For the first 12 years of my life, I was your average girl next door. Going to public school, I wasn’t aware how sheltered I was until I moved to Germany where I attend an international school. Three years later, I have come home to visit and I’d like to share with you some of my experiences.
Germany’s favorite drink. During Oktoberfest alone, Germans down more than 7.1 million liters of beer – and it’s cheaper than bottled water.
It’s legal, too, for teens. At 14, kids can drink beer at home. At 16, anywhere.
Many German parents believe it is their parental obligation to teach children to drink responsibly and they start that education at home.
And at all school events that parents attend, beer is served.
Fun Fact: The German word for people who pass out from drinking is “Bierleichen,” which translates to “beer corpses.”
First off, my school is a castle. Actually, it’s a Schloss, which is German for palace or estate manor. We are surrounded by a beautiful green forest, the ceilings are ornately decorated and we even have a fountain out front.
Beaumont Middle School is many things, but castle is not one of them.
In the baroque chapel, music performances are beautiful but it also made the sex ed. class different.
(The subject is awkward enough without the statues of Jesus looking down on you.)
Fun Fact: The most famous Schloss in Germany is Neuschwanstein, and Walt Disney based the Disney Castle on it.
School Life Part 2
I attend Bavarian International School, a private pre-K through 12th grade school of 1,000 students from six continents.
Our school has a strong sense of community, more than at U.S. public schools. My classes have no more than 18 students. The teachers are laid back and that makes learning more fun.
Our school is very proud of its art program, which is beyond liberal.
Sketches of naked men and women are commonly displayed throughout the school in areas where kids as young as 5 walk by.
And during the school’s annual fashion show (more like hooker show) students strut their stuff (and sometimes dance) in clothing that barely covers them up.
Fun Fact: School lets out early on Fridays – at 2:20 – and starting next year I’m eligible for an exit pass that allows me to leave school during free periods and lunch.
I have traveled to the Netherlands for a music workshop, took a bike trip from Passau, Germany to Vienna, Austria (191 miles in all) and explored the Alps over a three-day trip.
Fun Fact: On an eighth-grade trip, I shared a room for three days with girls and boys! And we were unchaperoned.
In our three years in Germany, we have traveled to 19 different countries.
I have frolicked in the fields where “The Sound of Music” was shot (Salzburg, Austria) and have cage dived with Great Whites in South Africa.
Before Germany, I had visited Canada and Mexico. Now my list includes Liechtenstein, Slovakia, Luxembourg, Hungary, the Czech Republic and Belgium (They really do have the best waffles.)
Fun Fact: During my travels this summer, I will fly 21,819 miles.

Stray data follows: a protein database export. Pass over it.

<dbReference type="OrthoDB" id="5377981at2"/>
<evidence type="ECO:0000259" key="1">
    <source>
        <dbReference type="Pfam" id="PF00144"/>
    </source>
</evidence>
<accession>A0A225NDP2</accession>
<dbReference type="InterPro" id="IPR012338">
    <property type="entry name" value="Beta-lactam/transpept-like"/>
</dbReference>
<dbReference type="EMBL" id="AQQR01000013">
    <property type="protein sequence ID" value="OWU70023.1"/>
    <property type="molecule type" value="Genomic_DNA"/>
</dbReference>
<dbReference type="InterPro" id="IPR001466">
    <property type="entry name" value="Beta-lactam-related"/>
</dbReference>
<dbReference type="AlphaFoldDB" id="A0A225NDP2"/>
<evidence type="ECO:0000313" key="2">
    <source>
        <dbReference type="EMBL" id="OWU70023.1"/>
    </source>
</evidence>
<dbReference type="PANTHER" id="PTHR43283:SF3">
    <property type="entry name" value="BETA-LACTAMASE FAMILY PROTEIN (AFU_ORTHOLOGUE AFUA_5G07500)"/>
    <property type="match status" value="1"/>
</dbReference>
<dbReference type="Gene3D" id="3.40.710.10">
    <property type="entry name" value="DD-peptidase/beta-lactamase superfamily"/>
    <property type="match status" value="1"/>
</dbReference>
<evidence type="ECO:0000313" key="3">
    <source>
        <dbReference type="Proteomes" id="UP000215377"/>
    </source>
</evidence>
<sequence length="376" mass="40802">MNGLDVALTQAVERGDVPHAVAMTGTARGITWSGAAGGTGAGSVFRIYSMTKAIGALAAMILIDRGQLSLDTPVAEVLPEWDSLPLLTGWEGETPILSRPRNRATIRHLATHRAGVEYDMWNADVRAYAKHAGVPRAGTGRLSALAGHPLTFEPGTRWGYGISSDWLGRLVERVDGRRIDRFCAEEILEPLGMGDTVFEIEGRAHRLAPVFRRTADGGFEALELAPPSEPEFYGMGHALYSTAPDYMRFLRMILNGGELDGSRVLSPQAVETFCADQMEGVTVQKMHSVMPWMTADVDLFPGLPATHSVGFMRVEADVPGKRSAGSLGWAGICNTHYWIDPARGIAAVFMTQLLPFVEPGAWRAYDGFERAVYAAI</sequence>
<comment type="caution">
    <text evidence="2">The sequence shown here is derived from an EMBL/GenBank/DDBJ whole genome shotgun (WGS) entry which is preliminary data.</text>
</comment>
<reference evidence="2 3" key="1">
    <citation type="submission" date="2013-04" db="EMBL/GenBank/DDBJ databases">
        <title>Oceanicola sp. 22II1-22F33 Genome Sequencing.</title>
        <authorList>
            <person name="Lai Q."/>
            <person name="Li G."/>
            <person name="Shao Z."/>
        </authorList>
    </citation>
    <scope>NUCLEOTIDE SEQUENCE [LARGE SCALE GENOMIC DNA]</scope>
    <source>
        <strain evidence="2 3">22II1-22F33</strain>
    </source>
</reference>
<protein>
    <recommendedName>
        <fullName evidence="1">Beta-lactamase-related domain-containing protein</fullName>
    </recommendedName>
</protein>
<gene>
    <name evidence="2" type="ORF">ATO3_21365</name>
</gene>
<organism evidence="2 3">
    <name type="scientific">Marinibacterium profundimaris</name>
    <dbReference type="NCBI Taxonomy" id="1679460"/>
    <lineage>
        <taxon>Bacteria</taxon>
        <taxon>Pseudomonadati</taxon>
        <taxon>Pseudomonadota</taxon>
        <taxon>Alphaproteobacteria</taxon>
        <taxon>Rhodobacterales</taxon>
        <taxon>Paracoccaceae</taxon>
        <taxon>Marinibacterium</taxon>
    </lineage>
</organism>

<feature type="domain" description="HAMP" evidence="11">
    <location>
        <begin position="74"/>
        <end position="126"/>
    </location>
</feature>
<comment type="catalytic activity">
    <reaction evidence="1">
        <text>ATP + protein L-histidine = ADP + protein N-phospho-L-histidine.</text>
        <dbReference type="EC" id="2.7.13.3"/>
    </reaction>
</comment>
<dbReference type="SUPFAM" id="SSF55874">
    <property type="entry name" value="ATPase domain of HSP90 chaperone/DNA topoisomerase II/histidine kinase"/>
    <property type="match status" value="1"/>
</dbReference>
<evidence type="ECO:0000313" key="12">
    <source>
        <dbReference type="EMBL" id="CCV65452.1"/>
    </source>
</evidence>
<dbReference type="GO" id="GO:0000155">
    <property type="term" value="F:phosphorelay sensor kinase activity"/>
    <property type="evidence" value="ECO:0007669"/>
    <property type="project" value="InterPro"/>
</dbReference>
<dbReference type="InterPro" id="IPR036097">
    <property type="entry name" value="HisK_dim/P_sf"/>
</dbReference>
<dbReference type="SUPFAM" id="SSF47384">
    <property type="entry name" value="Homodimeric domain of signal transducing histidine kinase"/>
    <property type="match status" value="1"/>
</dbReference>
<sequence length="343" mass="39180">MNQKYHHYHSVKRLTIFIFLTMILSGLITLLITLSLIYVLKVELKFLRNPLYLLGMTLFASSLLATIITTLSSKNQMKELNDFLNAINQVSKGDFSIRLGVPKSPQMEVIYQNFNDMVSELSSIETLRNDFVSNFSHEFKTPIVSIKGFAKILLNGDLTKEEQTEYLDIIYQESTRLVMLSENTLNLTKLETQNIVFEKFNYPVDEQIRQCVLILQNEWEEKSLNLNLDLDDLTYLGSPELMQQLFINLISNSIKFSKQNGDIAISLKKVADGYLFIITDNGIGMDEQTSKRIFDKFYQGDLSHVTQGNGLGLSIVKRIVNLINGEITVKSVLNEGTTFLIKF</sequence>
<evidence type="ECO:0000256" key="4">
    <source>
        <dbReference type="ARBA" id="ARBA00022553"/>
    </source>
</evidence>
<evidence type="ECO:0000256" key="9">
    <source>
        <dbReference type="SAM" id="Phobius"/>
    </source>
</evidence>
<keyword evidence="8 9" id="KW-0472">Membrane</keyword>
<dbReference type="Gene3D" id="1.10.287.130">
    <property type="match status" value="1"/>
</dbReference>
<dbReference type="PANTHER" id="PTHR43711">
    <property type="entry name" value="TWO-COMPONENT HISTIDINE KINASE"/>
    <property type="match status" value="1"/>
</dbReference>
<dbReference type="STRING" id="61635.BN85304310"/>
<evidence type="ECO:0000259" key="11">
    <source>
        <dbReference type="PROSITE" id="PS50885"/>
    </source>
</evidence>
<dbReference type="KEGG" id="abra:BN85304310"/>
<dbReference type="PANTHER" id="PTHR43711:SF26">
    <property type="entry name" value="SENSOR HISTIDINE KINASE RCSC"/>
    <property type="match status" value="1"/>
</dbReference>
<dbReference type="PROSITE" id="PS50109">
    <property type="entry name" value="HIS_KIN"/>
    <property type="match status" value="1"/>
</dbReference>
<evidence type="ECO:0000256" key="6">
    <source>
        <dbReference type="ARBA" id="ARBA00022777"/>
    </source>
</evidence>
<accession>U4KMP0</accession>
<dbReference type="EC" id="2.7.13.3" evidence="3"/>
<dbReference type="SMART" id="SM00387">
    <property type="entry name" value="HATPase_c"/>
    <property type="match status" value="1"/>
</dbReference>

History COMES Alive
Because of all of this travel, I have seen where history was made.
I visited concentration camps (Dachau is right outside of Munich) where Jews were taken to their deaths.
I have seen what remains of the Berlin Wall. And I recently travelled to the Normandy beaches (Omaha, Juno, and others) and felt the enormous importance of what those D-Day soldiers endured and accomplished.
Fun Fact: On the painted ceiling of the Hofbrauhaus (where Hitler launched his career), you can still see the outlines of swastikas.
Because my classmates come from all over the world, I hear German, French, Spanish, Dutch, Japanese, Chinese and other languages all day long.
I am one of the eight students in my grade of 75 who can speak only one language. Most kids speak at least two, and I know of at least three students who can speak three-plus languages. It’s pretty embarrassing.
Fun Fact: My school represents more than 45 nationalities.
The German Language
German is notorious for having incredibly long words.
Thankfully, we don’t have German spelling tests or we’d have to learn words such as:
Geschwindigkeitsbegrenzung: Speed Limit
Einverständniserklärung: Permission slip
In the morning the train is always packed, and different seasons bring different difficulties.
In winter, delays are common, meaning you can wait 20-40 minutes in the cold.
Riding in the summer offers no relief from the heat and means the train stinks from hot, sweaty people who don’t know how to use deodorant.
During Oktoberfest, the trains smell like beer (or vomit) and are messy. The added number of tourists makes traveling a nightmare, and drunk people always want to talk to you. Who doesn’t love that?
Fun Fact: The s-bahn (above ground) and u-bahn (underground) trains include 17 lines and 248 stops within greater Munich.
I’m loving my visit to America. Seeing old friends, eating Cheetos and other pleasure food (which I can’t get in Germany), and hearing and speaking English has made this summer a great one.
I’ll be heading back to Munich at the end of July.
Our family is planning more travel, and Egypt and Thailand have been on our radar.
On Aug. 20, I begin 11th grade. It will be another crazy year full of art au naturel, running to catch the train, going on some cool field trips and doing some travel.
Even though living abroad is a challenge, from language to culture to handling drunks on the train, I have sure grown to love the crazy country I now call home.
Eliza Neal is the 15-year-old cousin of Lexington Family Magazine’s Laurie Evans. Eliza worked for two weeks at the magazine this summer as an intern.
For more of Eliza’s observations of life abroad, including politics and the European mindset, visit www.Lexingtonfamily.com.